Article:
This afternoon, DC Mayor Muriel Bowser announced that, starting Saturday, the city will again require everyone over the age of two to wear face masks indoors, whether they are vaccinated or not. All Washingtonians will now need to mask up at restaurants, museums, gyms, and other public settings in the city.
This news follows the CDC’s guidelines that were updated on Tuesday with the same distressing directive to fully vaccinated people. (Virginia Governor Ralph Northam also recommended wearing masks indoors today.) The efforts aim to curtail the increasing rates and spread of Covid cases across the country due to the Delta variant that’s even more contagious than the virus’s previous iterations.
The CDC specifically recommends people “wear a mask in public indoor settings if they are in an area of substantial or high transmission.” However there was some confusion this week over the status of DC’s transmission levels due to a discrepancy in labeling between the CDC’s definitions and those of the DC Department of Health. According to the city’s Department of Health’s website, DC remains in the “moderate” category of community spread with a daily case rate (per 100,000 population) of 8.3. The CDC considers an area with a “substantial” transmission rate to mean that there are between 50 and 99.99 total new cases per 100,000 people in the past seven days. The organization says the level of community transmission in DC is “substantial” and its Covid data tracker says the seven-day case rate per 100,000 people is 52.
Shortly after the new guidelines went public on Tuesday, the White House informed its staff that masks were once again required on the premises. “The new [CDC] data moved Washington, D.C., from yellow to orange, indicating that it has a ‘substantial’ level of community transmission, senior officials said,” wrote the New York Times, describing the memo. “Over the past week, the city had a seven-day average of 52 cases per day, a 148 percent increase from the average two weeks ago.” Using the CDC’s definitions, the New York Times, Politico, and other outlets said that DC’s transmission fell into this concerning “substantial” category, but the numbers have not been similarly reflected in DC’s local Covid reporting.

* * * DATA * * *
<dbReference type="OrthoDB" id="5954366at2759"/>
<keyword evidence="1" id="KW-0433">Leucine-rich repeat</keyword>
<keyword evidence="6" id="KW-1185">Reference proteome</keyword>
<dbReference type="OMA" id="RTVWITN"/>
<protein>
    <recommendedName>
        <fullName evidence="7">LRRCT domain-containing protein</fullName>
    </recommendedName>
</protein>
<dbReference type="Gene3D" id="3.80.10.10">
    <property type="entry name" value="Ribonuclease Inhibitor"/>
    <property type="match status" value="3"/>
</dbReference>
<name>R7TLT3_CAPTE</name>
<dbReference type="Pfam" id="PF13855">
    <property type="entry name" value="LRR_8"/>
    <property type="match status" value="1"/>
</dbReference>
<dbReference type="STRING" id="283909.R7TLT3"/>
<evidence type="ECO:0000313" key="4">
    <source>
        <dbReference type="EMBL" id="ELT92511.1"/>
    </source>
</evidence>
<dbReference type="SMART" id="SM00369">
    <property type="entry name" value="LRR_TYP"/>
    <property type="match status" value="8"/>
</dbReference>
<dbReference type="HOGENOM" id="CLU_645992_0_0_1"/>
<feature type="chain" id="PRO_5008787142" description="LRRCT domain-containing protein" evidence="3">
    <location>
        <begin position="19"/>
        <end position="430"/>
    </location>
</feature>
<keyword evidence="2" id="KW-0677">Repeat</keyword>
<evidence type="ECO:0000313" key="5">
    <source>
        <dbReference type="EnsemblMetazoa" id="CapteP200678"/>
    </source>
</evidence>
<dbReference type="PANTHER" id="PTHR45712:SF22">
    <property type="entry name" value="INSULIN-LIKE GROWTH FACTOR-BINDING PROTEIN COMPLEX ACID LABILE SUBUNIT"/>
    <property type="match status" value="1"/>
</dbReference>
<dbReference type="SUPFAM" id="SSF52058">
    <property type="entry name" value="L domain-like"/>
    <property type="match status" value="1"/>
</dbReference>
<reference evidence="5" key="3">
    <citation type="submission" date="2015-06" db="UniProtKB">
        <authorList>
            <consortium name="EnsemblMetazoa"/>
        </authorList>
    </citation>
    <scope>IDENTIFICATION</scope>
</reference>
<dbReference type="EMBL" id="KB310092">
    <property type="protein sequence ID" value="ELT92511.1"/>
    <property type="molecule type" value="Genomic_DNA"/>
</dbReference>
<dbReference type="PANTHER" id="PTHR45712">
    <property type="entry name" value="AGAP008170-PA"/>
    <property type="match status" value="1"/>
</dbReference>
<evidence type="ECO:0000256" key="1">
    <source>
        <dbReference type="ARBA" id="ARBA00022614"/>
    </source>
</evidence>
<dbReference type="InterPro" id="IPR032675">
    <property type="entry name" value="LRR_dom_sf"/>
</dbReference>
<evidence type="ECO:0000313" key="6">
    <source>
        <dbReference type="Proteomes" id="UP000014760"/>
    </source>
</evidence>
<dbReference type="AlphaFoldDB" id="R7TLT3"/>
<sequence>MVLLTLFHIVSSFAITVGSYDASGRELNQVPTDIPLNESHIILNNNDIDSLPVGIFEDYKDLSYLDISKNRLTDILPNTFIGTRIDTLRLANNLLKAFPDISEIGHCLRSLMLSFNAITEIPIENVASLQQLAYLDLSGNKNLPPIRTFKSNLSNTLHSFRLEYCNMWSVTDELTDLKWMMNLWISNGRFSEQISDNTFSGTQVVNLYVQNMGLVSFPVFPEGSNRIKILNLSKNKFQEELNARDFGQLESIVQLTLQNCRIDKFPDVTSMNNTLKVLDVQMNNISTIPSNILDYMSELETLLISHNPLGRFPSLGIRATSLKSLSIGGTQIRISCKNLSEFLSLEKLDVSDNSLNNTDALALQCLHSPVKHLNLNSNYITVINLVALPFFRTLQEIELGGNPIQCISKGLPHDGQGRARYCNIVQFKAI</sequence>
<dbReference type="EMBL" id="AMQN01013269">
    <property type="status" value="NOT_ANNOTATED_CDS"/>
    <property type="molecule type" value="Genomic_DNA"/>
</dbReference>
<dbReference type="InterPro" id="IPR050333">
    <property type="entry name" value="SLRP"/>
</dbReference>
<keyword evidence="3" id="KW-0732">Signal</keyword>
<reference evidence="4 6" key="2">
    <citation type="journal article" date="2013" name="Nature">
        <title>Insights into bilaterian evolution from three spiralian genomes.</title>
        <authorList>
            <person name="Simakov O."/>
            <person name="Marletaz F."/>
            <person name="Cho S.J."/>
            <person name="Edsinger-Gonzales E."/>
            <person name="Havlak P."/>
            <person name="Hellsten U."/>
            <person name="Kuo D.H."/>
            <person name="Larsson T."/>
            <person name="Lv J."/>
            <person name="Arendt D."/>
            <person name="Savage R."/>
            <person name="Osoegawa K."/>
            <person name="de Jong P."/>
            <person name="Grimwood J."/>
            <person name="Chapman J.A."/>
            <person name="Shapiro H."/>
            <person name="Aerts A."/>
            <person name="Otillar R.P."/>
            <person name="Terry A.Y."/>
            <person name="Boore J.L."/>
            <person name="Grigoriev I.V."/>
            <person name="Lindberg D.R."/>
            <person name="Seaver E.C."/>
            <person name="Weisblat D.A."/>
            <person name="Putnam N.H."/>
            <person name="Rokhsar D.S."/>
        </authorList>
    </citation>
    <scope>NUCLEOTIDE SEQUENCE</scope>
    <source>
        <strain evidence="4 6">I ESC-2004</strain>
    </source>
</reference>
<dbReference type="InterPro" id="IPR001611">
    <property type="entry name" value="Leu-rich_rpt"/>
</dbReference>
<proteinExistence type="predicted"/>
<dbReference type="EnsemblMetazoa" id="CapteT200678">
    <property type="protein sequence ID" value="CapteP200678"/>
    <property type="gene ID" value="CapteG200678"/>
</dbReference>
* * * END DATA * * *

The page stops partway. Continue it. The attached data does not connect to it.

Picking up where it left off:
On Thursday, director of DC Health LaQuandra Nesbitt explained the confusion in the Mayor’s press conference:
You will note here that there are some indicators that are of key interest, in particular the daily case rate, that have now become yellow again, indicating that we have moderate transmission in the District of Columbia. One of the things that I’d like to highlight is that several months, likely six months or so before the CDC created a continuum for transmission and it created metrics related to the daily case rate and the test positivity rate—meaning their continuum consists of low, moderate, substantial, and high transmission—the District of Columbia had already committed to three categories of transmission: low, moderate, and substantial. As such there is overlap between what DC’s metrics indicate to be moderate transmission and the CDC’s definitions of low and moderate, and then there is overlap between DC’s moderate category and the CDC’s substantial category. So you will be mindful of that when you are reviewing and trying to understand from a verbiage point of view where the District of Columbia is in transmission.
Nesbitt later said that in July alone, DC has seen an exponential jump in cases, which is happening across the country as well. So, masks are once again the best tool we can use to stay safe, especially for those in close contact with people who are high-risk or unvaccinated. This uptick in Covid cases will likely fuel more calls to require vaccinations on a widespread scale, too. DC Government plans to implement a vaccination requirement for staffers. Today, President Biden is expected to announce that all federal employees and contractors must be vaccinated or submit to regular Covid testing (though he is stopping short of making that call for the entire military).
Frustratingly, it means that though we may have enjoyed a few weeks of summertime optimism imagining a light at the end of this pandemic tunnel, we’re facing the difficult reality that just 49 percent of the country is fully vaccinated as the Delta variant spreads with a vengeance. That’s why we’ll continue to see federal agencies, school districts, and workplaces asking everyone—vaccinated or not–to be extra careful and mask up indoors.